For students of the following study programmes only:
Biology Master
Teaching certificate Biology
Environmental Sciences Master
UZH MNF Biology
UZH MNF Geography /Earth Sciences
4 credits2VJ. Hille Ris Lambers
AbstractThis course presents the theoretical and empirical approaches used to understand the ecological processes structuring communities. Central problems in community ecology including the dynamics of species interactions, the influence of spatial structure, the controls over species invasions, and community responses to environmental change will be explored from basic and applied perspectives.
ObjectiveStudents will understand how ecological processes operate in natural communities. They will appreciate how mathematical theory, field experimentation, and observational studies combine to generate a predictive science of ecological processes, and how this predictive science informs conservation and management decisions.

Upon completing the course, students will be able to:

Understand the factors determining the outcome of species interactions in communities, and how this information informs management.

Apply theoretical knowledge on species interactions to predict the potential outcomes of novel species introductions.

Understanding the role of spatial structure in mediating population dynamics and persistence, species interactions, and patterns of species diversity.

Use population and community models to predict the stability of interactions between predators and prey and between different competitors.

Understand the conceptual basis of predictions concerning how ecological communities will respond to climate change.

Discuss the types of conceptual advances ecology as a science can realistically achieve, and how these relate to the applications of the discipline.
ContentLectures supplemented with readings from the primary literature and occasional computer exercises will focus on understanding central processes in community ecology. Topics will include demographic and spatial structure, consumer resource interactions, food webs, competition, mutualism, invasion, the maintenance of species diversity, and species effects on ecosystem processes. Each of these more conceptual topics will be discussed in concert with their applications to the conservation and management of species and communities in a changing world.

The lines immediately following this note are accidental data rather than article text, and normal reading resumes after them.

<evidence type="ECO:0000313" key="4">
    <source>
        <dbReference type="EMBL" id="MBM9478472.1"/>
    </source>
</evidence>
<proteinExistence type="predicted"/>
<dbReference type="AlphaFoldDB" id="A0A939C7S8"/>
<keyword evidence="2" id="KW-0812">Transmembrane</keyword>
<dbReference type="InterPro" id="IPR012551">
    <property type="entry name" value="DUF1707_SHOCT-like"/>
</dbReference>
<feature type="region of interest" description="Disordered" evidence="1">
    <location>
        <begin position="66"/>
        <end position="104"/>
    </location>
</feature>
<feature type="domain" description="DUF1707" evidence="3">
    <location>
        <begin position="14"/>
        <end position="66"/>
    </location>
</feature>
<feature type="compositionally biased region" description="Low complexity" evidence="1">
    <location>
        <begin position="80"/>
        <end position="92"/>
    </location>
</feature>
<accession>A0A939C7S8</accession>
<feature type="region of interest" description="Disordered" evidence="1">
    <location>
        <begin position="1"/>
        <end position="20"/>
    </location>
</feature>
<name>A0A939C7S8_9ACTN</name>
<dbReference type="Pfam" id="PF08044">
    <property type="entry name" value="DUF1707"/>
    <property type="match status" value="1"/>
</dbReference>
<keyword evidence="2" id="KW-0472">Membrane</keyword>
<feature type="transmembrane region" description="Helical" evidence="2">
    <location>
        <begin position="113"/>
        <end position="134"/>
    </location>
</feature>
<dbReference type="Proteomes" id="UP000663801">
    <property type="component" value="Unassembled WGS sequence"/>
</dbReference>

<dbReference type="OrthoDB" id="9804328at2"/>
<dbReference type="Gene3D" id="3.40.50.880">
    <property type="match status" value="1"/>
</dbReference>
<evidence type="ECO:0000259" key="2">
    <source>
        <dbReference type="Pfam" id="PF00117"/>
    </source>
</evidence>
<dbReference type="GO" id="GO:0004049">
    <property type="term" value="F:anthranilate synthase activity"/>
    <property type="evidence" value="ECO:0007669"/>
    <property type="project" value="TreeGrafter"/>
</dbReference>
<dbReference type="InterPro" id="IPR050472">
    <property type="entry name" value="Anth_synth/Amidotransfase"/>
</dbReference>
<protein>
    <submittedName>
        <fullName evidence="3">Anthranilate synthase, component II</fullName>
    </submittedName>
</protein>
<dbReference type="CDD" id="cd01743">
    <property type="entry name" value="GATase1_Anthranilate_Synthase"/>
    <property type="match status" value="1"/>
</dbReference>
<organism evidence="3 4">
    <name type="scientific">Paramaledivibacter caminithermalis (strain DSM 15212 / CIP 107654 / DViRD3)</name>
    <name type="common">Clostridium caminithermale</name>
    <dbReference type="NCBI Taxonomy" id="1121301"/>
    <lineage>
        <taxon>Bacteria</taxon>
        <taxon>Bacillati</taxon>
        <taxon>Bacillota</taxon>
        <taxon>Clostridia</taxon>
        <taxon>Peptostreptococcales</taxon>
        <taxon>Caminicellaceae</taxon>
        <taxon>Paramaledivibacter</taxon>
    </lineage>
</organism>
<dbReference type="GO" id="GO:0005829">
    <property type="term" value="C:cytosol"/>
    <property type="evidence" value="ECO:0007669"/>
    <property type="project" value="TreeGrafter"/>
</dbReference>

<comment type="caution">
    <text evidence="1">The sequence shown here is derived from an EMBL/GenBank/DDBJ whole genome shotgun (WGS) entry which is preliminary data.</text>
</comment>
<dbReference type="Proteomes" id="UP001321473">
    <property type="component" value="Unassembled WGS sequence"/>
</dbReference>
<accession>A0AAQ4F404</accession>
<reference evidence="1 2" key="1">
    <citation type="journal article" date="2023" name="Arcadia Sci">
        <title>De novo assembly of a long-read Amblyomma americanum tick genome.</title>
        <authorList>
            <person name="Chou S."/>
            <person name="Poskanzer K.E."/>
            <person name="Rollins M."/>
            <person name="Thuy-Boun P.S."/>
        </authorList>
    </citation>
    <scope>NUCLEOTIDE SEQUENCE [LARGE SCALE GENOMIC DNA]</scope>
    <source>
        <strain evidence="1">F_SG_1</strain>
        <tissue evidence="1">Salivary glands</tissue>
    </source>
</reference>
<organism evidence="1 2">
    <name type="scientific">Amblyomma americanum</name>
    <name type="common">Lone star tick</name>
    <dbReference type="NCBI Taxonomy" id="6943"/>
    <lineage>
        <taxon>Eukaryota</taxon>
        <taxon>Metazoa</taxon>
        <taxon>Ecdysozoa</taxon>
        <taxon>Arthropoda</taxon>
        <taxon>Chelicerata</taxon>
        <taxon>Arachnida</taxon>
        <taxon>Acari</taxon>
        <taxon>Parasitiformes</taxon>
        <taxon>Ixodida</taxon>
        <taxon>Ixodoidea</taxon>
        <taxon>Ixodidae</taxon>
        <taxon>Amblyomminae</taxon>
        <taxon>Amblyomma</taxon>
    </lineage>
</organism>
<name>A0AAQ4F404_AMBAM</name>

CompetenciesCompetencies
Subject-specific CompetenciesConcepts and Theoriesassessed
Techniques and Technologiesfostered
Method-specific CompetenciesAnalytical Competenciesassessed
Decision-makingfostered
Media and Digital Technologiesfostered
Problem-solvingassessed
Project Managementfostered
Social CompetenciesCommunicationfostered
Cooperation and Teamworkfostered
Customer Orientationfostered
Leadership and Responsibilityfostered
Self-presentation and Social Influence fostered
Sensitivity to Diversityfostered
Negotiationfostered
Personal CompetenciesAdaptability and Flexibilityfostered
Creative Thinkingassessed
Critical Thinkingassessed
Integrity and Work Ethicsfostered
Self-awareness and Self-reflection fostered
Self-direction and Self-management fostered
701-1460-00LEcology and Evolution: Term Paper Restricted registration - show details 5 credits11AT. Städler, J. Alexander, S. Bonhoeffer, T. Crowther, A. Hall, J. Hille Ris Lambers, J. Jokela, J. Payne, G. Velicer, A. Widmer
AbstractIndividual writing of an essay-type review paper about a specialized topic in the field of ecology and evolution, based on substantial reading of original literature and discussions with a senior scientist.
Objective- Students acquire a thorough knowledge on a topic in which they are particularly interested
- They learn to assess the relevance of original literature and synthesize information
- They make the experience of becoming "experts" on a topic and develop their own perspective
- They practise academic writing according to professional standards in English
ContentTopics for the essays are proposed by the professors and lecturers of the major in Ecology and Evolution at a joint meeting at the beginning of the semester (the date will be communicated by e-mail to registered students).
Students will:
- choose a topic
- search and read appropriate literature
- develop a personal view on the topic and structure their arguments
- prepare figures and tables to represent ideas or illustrate them with examples
- write a clear, logical and well-structured text
- refine the text and present the paper according to professional standards

In all steps, they will benefit from the advice and detailed feedback given by a senior scientist acting as personal tutor of the student.
Lecture notesReading of articles in scientific journals